In this article, it's assumed that you know how the TL Language works (via binary serialization).
For more info, see Telegram documentation.

When a response is received, it's only bytes, and we have to convert it to a TLObject. To do that, according to the TL Language specifications, we first read the constructor id (an integer).
From this constructor id, we can then find the appropriate TLObject subclass implementing the type, and call the deserialize method.

Now, we had the following choice to resolve this:

  • Have a huge (and ugly) switch
  • Use an Map where the key would be the constructor id, and the value the java Class object.

The best solution for performances is of course the second one, because in a switch, we would have to test all the constructor ids until we find the good one, with the map, we rely on the backing hashing implementation to be faster.


Android implementation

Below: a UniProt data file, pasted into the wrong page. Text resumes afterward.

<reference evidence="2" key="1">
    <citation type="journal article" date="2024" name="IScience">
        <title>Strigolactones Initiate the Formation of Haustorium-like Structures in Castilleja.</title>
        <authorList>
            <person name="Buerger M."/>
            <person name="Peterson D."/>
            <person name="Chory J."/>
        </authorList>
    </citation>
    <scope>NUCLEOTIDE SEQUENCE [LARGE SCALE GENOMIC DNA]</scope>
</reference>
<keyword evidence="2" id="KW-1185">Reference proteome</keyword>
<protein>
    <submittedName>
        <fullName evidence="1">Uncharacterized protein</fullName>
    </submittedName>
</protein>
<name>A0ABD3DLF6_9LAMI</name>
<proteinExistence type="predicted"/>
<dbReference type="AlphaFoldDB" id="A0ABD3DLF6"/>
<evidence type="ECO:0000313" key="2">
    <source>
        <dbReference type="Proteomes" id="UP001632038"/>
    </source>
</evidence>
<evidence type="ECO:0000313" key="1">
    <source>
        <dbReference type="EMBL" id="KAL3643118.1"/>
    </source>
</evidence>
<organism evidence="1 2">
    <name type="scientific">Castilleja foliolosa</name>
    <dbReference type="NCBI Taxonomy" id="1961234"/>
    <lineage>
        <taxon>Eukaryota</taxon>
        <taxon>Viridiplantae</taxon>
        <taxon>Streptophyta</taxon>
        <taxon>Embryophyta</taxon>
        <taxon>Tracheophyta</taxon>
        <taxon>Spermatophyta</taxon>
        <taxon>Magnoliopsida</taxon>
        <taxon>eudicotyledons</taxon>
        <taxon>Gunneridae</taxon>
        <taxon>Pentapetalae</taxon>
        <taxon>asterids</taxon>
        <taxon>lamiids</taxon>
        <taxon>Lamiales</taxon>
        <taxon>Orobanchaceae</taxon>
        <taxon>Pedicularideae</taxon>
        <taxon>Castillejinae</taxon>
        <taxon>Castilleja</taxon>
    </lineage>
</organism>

Sadly, by relying on map, it means that the key will have to be an Integer object, it means that we'll have ~500 Integer object in memory for that.

The impact on performance on a desktop should not be too dramatic though, but is definitely a bad point if you target Android.

In the future, it could be a good point to switch from a Map to a SparseArray implementation (from Android source code).

The TLContext class is a component that can register a class by it's constructor id, and then deserialize a stream/ByteArray into a Java object (subclass of TLObject more precisely).

It's possible to use more than one context if for some reason it's needed (or appropriate) to separate classes in different "context".

The base context for the generated classes is TLApiContext, this class is automatically generated with the other classes, and is registering all the classes generated in its constructor.

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